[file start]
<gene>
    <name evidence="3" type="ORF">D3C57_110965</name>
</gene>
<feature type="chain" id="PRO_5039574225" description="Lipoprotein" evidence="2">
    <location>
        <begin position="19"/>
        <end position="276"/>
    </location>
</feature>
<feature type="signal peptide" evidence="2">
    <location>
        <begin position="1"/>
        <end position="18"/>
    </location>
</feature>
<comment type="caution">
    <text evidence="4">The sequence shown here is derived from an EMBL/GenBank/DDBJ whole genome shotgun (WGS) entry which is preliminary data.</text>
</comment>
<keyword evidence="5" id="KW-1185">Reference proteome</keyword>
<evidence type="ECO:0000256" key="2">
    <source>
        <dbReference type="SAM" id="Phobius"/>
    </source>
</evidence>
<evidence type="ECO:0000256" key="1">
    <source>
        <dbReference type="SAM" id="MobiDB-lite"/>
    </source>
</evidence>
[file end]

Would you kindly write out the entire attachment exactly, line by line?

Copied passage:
<gene>
    <name evidence="3" type="ORF">D3C57_110965</name>
</gene>
<feature type="chain" id="PRO_5039574225" description="Lipoprotein" evidence="2">
    <location>
        <begin position="19"/>
        <end position="276"/>
    </location>
</feature>
<feature type="signal peptide" evidence="2">
    <location>
        <begin position="1"/>
        <end position="18"/>
    </location>
</feature>
<comment type="caution">
    <text evidence="4">The sequence shown here is derived from an EMBL/GenBank/DDBJ whole genome shotgun (WGS) entry which is preliminary data.</text>
</comment>
<keyword evidence="5" id="KW-1185">Reference proteome</keyword>
<evidence type="ECO:0000256" key="2">
    <source>
        <dbReference type="SAM" id="Phobius"/>
    </source>
</evidence>
<evidence type="ECO:0000256" key="1">
    <source>
        <dbReference type="SAM" id="MobiDB-lite"/>
    </source>
</evidence>